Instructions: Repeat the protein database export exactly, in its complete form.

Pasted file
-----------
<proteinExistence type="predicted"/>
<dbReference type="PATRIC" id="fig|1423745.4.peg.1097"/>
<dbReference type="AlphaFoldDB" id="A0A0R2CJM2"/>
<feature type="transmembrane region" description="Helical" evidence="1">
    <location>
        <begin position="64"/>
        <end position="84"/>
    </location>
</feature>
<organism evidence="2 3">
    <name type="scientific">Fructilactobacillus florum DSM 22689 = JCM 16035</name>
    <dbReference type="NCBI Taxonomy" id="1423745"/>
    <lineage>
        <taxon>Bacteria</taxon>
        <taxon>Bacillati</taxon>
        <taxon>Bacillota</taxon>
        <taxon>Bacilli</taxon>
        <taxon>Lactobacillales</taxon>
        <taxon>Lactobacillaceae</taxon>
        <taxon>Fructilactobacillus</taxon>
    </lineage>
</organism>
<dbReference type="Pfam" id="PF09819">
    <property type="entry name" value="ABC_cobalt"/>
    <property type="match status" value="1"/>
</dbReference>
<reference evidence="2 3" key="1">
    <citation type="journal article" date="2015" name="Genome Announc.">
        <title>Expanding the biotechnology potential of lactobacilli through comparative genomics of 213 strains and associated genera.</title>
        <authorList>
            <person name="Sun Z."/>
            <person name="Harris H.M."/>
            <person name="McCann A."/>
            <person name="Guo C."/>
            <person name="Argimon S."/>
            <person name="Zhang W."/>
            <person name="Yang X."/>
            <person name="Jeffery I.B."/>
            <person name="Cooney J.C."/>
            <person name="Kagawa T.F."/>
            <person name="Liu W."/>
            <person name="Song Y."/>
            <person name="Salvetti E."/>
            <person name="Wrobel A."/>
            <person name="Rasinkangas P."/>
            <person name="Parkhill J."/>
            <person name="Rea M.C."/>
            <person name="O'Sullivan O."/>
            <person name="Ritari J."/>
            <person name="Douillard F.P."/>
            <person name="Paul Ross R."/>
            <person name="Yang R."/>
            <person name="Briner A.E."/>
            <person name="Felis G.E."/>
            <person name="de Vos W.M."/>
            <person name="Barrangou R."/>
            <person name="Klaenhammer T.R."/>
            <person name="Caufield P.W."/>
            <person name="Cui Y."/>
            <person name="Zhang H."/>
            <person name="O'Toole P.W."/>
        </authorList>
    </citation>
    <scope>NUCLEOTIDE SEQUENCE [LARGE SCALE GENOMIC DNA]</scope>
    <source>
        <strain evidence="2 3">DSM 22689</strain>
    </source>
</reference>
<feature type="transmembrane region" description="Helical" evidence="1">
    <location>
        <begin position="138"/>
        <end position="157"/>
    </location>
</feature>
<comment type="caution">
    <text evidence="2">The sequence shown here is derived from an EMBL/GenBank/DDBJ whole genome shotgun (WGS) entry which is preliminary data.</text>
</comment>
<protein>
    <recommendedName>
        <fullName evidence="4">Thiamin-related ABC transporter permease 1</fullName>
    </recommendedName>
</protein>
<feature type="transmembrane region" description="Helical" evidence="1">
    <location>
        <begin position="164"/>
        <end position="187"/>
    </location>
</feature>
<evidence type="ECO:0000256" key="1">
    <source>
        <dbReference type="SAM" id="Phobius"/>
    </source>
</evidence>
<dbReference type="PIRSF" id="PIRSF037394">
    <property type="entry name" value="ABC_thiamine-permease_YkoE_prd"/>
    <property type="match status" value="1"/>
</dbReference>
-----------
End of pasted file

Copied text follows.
<proteinExistence type="predicted"/>
<dbReference type="PATRIC" id="fig|1423745.4.peg.1097"/>
<dbReference type="AlphaFoldDB" id="A0A0R2CJM2"/>
<feature type="transmembrane region" description="Helical" evidence="1">
    <location>
        <begin position="64"/>
        <end position="84"/>
    </location>
</feature>
<organism evidence="2 3">
    <name type="scientific">Fructilactobacillus florum DSM 22689 = JCM 16035</name>
    <dbReference type="NCBI Taxonomy" id="1423745"/>
    <lineage>
        <taxon>Bacteria</taxon>
        <taxon>Bacillati</taxon>
        <taxon>Bacillota</taxon>
        <taxon>Bacilli</taxon>
        <taxon>Lactobacillales</taxon>
        <taxon>Lactobacillaceae</taxon>
        <taxon>Fructilactobacillus</taxon>
    </lineage>
</organism>
<dbReference type="Pfam" id="PF09819">
    <property type="entry name" value="ABC_cobalt"/>
    <property type="match status" value="1"/>
</dbReference>
<reference evidence="2 3" key="1">
    <citation type="journal article" date="2015" name="Genome Announc.">
        <title>Expanding the biotechnology potential of lactobacilli through comparative genomics of 213 strains and associated genera.</title>
        <authorList>
            <person name="Sun Z."/>
            <person name="Harris H.M."/>
            <person name="McCann A."/>
            <person name="Guo C."/>
            <person name="Argimon S."/>
            <person name="Zhang W."/>
            <person name="Yang X."/>
            <person name="Jeffery I.B."/>
            <person name="Cooney J.C."/>
            <person name="Kagawa T.F."/>
            <person name="Liu W."/>
            <person name="Song Y."/>
            <person name="Salvetti E."/>
            <person name="Wrobel A."/>
            <person name="Rasinkangas P."/>
            <person name="Parkhill J."/>
            <person name="Rea M.C."/>
            <person name="O'Sullivan O."/>
            <person name="Ritari J."/>
            <person name="Douillard F.P."/>
            <person name="Paul Ross R."/>
            <person name="Yang R."/>
            <person name="Briner A.E."/>
            <person name="Felis G.E."/>
            <person name="de Vos W.M."/>
            <person name="Barrangou R."/>
            <person name="Klaenhammer T.R."/>
            <person name="Caufield P.W."/>
            <person name="Cui Y."/>
            <person name="Zhang H."/>
            <person name="O'Toole P.W."/>
        </authorList>
    </citation>
    <scope>NUCLEOTIDE SEQUENCE [LARGE SCALE GENOMIC DNA]</scope>
    <source>
        <strain evidence="2 3">DSM 22689</strain>
    </source>
</reference>
<feature type="transmembrane region" description="Helical" evidence="1">
    <location>
        <begin position="138"/>
        <end position="157"/>
    </location>
</feature>
<comment type="caution">
    <text evidence="2">The sequence shown here is derived from an EMBL/GenBank/DDBJ whole genome shotgun (WGS) entry which is preliminary data.</text>
</comment>
<protein>
    <recommendedName>
        <fullName evidence="4">Thiamin-related ABC transporter permease 1</fullName>
    </recommendedName>
</protein>
<feature type="transmembrane region" description="Helical" evidence="1">
    <location>
        <begin position="164"/>
        <end position="187"/>
    </location>
</feature>
<evidence type="ECO:0000256" key="1">
    <source>
        <dbReference type="SAM" id="Phobius"/>
    </source>
</evidence>
<dbReference type="PIRSF" id="PIRSF037394">
    <property type="entry name" value="ABC_thiamine-permease_YkoE_prd"/>
    <property type="match status" value="1"/>
</dbReference>